Congestive Heart Failure (CHF) in Dogs
Published on July 13, 2011
When the heart can’t deliver enough blood to the body and fluid consequently backs up into a dog’s lungs or abdomen, it’s called congestive heart failure. There are many causes of congestive heart failure (CHF) in dogs. CHF can be brought on by high blood pressure, congenital heart defects, heartworm disease, or a variety of other disorders. A dog with congestive heart failure may cough, have trouble breathing, experience fatigue, loss of appetite, or might die suddenly. Depending on the underlying cause, treatment can help reverse congestive heart failure, and medications are available to help relieve its symptoms.
OverviewCongestive heart failure is a broad medical term that means that a dog’s heart can’t deliver enough blood to his or her body. It can be caused by a failure of the left side, right side, or both sides of the heart.
When the heart starts to fail in its ability to pump enough blood, the body can usually compensate to ensure that tissues receive the blood and oxygen they need. As the disease increases in severity, these compensatory mechanisms become overwhelmed. The heart is then unable to pump enough blood to the body, so fluid backs up, most often into the lungs, causing congestion –– hence the term congestive heart failure.
Though many conditions can lead to congestive heart failure in dogs, one of the more common causes is chronic valve disease. When valves of the heart degenerate they may fail to function properly, leading to an increased burden on the heart and eventual CHF. Dilated cardiomyopathy is also a frequently observed cause of CHF in certain breeds of dogs. In this condition, the chambers of the heart become enlarged, which weakens the muscle walls so that they are unable to pump adequate amounts of blood to the body.
As a result of either disease, fluid may back up into the lungs, making breathing difficult, or into the abdomen, giving the dog a pot-bellied appearance.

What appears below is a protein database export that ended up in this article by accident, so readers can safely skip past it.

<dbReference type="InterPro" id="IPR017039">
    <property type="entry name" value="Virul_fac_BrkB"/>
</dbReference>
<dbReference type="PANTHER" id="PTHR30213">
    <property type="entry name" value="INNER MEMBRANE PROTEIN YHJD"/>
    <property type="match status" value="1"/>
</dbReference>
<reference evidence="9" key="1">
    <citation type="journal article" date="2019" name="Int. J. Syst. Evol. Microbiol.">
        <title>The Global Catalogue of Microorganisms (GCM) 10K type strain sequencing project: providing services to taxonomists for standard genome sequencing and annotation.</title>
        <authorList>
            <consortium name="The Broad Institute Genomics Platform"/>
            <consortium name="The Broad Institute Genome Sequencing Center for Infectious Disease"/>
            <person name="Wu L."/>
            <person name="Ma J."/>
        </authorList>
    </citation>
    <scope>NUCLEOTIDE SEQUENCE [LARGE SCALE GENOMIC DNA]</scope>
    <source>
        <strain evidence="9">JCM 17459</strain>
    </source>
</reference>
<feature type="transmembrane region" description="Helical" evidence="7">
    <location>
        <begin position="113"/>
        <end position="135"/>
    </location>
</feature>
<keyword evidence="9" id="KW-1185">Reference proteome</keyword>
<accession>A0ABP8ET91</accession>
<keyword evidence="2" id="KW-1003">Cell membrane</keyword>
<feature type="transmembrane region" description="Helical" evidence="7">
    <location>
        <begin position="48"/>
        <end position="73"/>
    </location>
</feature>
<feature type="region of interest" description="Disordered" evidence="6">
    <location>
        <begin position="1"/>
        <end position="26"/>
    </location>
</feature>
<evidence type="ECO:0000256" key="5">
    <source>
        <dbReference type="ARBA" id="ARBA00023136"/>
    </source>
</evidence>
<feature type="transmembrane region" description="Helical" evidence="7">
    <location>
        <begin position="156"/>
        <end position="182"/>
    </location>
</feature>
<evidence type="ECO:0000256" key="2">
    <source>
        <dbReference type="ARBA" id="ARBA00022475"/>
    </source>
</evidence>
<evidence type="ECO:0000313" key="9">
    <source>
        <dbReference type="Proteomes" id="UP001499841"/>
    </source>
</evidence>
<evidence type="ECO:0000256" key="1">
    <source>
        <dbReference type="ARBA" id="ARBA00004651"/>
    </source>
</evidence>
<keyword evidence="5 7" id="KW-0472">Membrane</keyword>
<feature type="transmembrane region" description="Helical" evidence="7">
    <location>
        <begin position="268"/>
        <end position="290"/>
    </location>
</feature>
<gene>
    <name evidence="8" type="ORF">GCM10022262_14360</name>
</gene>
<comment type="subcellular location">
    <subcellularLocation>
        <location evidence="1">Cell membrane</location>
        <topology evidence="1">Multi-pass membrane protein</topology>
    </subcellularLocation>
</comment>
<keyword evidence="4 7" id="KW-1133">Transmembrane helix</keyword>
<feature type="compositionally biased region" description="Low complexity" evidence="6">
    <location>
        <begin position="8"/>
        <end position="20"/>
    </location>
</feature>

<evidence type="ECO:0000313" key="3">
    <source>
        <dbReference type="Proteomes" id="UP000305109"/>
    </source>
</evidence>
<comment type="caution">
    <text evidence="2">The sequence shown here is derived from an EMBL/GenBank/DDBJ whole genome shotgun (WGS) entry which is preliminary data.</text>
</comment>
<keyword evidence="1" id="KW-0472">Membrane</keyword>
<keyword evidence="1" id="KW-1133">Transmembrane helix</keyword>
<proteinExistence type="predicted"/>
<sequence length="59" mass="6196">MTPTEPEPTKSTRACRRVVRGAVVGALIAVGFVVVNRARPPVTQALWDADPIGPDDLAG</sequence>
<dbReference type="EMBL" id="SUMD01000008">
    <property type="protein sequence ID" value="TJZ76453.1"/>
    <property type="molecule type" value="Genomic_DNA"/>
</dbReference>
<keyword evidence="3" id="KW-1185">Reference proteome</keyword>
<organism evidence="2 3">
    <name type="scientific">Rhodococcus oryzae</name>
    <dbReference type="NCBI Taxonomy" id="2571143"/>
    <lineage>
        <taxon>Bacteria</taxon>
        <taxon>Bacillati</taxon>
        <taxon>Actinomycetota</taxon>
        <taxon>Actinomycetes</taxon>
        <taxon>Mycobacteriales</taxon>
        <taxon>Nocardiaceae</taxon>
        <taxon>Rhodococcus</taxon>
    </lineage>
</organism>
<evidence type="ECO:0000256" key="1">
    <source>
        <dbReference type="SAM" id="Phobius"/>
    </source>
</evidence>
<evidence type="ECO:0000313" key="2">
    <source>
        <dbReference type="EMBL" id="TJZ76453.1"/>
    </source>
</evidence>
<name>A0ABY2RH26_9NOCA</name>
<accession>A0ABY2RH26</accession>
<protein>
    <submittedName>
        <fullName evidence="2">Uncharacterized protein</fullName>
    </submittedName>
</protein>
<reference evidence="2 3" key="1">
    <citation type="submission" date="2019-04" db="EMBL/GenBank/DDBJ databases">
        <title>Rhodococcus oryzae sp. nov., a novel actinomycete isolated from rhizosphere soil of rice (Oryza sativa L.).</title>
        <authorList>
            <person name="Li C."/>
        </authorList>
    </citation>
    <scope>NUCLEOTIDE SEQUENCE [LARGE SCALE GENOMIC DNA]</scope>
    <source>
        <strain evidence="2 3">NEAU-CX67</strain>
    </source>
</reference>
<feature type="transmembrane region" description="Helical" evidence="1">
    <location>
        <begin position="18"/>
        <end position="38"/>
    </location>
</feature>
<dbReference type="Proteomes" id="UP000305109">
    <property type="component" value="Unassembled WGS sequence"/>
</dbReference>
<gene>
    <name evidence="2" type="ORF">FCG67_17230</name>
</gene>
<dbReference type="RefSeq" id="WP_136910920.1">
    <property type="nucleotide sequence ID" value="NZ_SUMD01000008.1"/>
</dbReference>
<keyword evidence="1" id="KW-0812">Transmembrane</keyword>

Other causes of congestive heart failure in dogs include:
- Defects in the heart walls
- Fluid in the sac surrounding the heart
- Heart rhythm abnormalities
- Heartworm disease
- Increased blood pressure
- Endocarditis (an infection of the heart valves)
Symptoms and IdentificationIn the early stages of congestive heart failure, your dog may show no signs at all. As the disease progresses, signs may include:
- Difficult or rapid breathing
- Difficulty exercising
- Weakness or lethargy (tiredness)
- Fainting episodes
- Gray or blue gums
- Abdominal distention
- Sudden death
- Blood and urine tests, including CBC, biochemical panel, heartworm test, and urinalysis
- Chest radiographs (X-rays) to assess the heart, blood vessels, and lungs
- An electrocardiogram (ECG)
- An echocardiogram (an ultrasound exam to evaluate heart structure and function)
- Blood pressure measurement
Affected BreedsAll dog breeds may be affected by congestive heart failure, but Boxers, Doberman Pinschers, and Cocker Spaniels may be genetically predisposed to certain types of heart failure.
TreatmentIn some cases, such as congestive heart failure that is caused by heartworm disease, treatment of the underlying condition may resolve some or all of the heart problems. If the problem is caused by a congenital condition (a heart defect that the dog has had since birth), surgical repair may be an option. In most cases, however, the problem cannot be cured, but treatment can help improve dogs’ quality and length of life.
Dogs with severe congestive heart failure may require initial hospitalization and oxygen therapy. There are many medications that veterinarians may recommend to help reduce fluid buildup, improve heart function, and/or normalize heart rhythms. A low-sodium diet may also be recommended to help minimize fluid accumulation.
Most dogs with congestive heart failure require medications for the remainder of their lives. Periodic blood tests, radiographs, and echocardiograms are often needed to monitor treatment success and disease progression.
PreventionThere is no known means of prevention of canine congestive heart failure except through judicious breeding programs designed to eliminate any hereditarily affected animals from the gene pool.
This article has been reviewed by a Veterinarian.